Grocery stores have long been a staple for consumers, but with changing purchasing dynamics and new technology, customers are expecting more. Some grocery stores are rapidly adapting to these changes, offering customers a more robust, complete experience, while others are falling behind.
So how, exactly, are grocery stores getting ahead in the modern world, and is it possible to incorporate these tactics?
Balance Between Brick and Digital
First, we need to consider the importance of finding a balance between brick and mortar locations and stores’ digital presences. Online shopping is incredibly popular, with some analysts still insisting that someday, brick and mortar stores will disappear altogether. But current evidence suggests physical retail stores are still practically necessary. For many people, the experience of going to a physical store, seeing products in person, and getting help from human beings is irreplaceable.
That’s one reason why stores like Publix are outperforming other grocers; while they have an online presence, they’re generating more profit than their contemporaries, in part, because they’ve prioritized their brick and mortar stores.
The balance is different for every business, but leaning too heavily to one side or the other can be problematic. If you invest too heavily in your online web presence, you’ll be neglecting the physical locations that your loyal customers have come to love. But if you completely ignore digital and focus only on your physical location, you’ll be leaving a large chunk of revenue on the table.
Customer Loyalty Rewards
Customer loyalty is another important factor for grocers to consider. Today’s consumers have more choices than ever before. In their neighborhoods, there are probably a dozen or more viable options for where to get groceries. On top of that, they can order groceries online using any number of websites and mobile apps. Why would they choose your business over all the others?
Once they get customers in the door, grocers are desperate to keep them loyal to the brand. There are many reasonable approaches to this goal; for some grocers, the priority becomes fleshing out a customer rewards program. Customer rewards programs take different forms and allow significant room for experimentation, but often share the same underlying goals. For example, you might allow customers to earn points on each of their purchases, then provide them with discounts and freebies once they hit certain thresholds.
Until recently, prevailing hypotheses have pushed the size of physical grocery stores to be bigger. Hypermarkets, which offer an impressively large selection of different products, have begun to emerge in communities all over the country. The idea makes sense; if you make every conceivable product available to customers, you’ll broaden your target market, and you’ll become the ultimate go-to destination whenever a customer needs anything.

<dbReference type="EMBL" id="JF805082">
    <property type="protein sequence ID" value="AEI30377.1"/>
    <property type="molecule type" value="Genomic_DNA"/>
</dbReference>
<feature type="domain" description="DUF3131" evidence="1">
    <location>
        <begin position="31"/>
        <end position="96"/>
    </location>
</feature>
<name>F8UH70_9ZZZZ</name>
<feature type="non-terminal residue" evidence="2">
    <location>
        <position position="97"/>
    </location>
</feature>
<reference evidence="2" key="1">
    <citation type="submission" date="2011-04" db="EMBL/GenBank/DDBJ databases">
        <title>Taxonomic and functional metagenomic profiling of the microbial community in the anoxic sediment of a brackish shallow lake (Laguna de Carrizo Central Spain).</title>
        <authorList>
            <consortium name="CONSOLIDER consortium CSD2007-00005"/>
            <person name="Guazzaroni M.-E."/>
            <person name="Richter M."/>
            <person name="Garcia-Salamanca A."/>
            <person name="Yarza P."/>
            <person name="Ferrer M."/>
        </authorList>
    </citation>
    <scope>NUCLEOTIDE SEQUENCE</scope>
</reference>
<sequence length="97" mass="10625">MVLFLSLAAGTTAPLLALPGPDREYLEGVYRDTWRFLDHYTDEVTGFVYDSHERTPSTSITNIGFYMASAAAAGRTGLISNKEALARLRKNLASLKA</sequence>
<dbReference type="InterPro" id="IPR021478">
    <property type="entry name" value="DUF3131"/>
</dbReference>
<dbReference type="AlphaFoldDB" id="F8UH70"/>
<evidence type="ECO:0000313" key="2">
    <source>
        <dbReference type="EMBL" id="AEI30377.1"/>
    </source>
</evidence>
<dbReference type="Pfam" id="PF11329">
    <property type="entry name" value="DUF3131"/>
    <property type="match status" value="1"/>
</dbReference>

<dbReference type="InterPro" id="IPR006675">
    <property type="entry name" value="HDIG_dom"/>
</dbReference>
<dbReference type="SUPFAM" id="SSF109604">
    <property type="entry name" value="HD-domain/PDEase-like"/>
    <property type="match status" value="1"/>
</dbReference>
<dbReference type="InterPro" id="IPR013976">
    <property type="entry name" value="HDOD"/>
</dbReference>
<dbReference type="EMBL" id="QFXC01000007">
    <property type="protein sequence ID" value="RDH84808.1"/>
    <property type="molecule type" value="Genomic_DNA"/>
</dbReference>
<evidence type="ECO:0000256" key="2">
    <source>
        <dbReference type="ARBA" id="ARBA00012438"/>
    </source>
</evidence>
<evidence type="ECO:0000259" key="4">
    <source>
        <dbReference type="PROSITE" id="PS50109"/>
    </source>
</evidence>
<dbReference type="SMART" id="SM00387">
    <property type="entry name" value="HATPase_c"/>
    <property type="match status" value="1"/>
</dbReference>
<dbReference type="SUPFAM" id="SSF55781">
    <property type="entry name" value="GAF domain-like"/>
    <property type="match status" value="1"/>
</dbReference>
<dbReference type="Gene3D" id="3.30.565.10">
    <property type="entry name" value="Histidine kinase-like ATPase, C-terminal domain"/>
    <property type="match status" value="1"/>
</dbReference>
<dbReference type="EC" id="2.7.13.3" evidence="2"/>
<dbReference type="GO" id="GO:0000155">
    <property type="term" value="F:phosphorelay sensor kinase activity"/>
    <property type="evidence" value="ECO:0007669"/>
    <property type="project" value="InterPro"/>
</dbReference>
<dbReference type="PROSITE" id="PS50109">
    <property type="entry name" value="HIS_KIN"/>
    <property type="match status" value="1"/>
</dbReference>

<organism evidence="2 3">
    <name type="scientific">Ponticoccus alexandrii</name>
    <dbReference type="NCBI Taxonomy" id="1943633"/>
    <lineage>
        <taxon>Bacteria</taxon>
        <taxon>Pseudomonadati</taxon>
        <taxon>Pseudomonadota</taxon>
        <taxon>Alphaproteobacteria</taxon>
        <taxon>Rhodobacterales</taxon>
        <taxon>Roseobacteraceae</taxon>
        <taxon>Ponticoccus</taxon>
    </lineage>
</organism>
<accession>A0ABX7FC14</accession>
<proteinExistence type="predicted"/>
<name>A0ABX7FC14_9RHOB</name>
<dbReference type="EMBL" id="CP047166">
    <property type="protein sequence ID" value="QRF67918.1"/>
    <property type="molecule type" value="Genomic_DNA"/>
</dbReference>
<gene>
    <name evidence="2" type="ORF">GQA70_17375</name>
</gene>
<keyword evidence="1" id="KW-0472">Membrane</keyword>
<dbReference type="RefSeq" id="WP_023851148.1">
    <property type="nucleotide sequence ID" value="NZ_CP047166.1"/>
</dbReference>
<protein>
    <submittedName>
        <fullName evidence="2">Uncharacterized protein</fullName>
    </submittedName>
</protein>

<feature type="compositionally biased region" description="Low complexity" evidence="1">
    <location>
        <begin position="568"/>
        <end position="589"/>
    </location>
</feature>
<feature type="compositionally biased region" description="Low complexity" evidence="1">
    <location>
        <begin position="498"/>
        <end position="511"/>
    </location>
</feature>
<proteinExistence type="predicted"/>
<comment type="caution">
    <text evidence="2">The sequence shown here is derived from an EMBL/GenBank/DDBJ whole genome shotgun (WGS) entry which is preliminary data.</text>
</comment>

But there are downsides to this gigantism-spurring model; big stores require much more inventory and have higher overhead costs, directly affecting profit margins. To make matters worse, thanks to the paradox of choice and analysis paralysis, too many choices can actually be a bad thing for customer experience; many shoppers have a more satisfying experience when choosing between a small handful of options.
Of course, small stores are also disadvantaged. If you offer too few options, or if you don’t have what customers need, you could turn people away. The dominant stores today have a balance of size; enough variety and coverage that they appeal to a broad demographic, but still small enough to make customers happy.
Overall Customer Experience
For most people, getting groceries is a solitary and predictable experience. But if you do run into a problem, or if you can’t find what you need, you’ll want someone there to provide you with a better customer service experience. Small touches, like offering greeters and guides throughout the store to help customers find what they’re looking for, can make a big difference to the average shopper’s outing.
Stores are also investing more in analytics, which help them dissect and understand how customers interact with their storefronts. They get a better understanding of how customers walk through the store, where their pain points seem to be, and different opportunities available for optimization. Oftentimes, the factors stores imagine to be important for customers aren’t nearly as valuable as the ones that are actually important to them.
To survive, grocery stores will have to pay close attention to what their competitors are doing—and how their customers’ needs are changing. With a combination of objective data from analytics apps, creative brainstorming from leaders, and a willingness to experiment, grocers can greatly increase their odds of success. If you feel stuck in coming up with ideas for your own grocery store, consider finding a balance between new concepts and familiar ones; that gray area is proving valuable for many retail brands.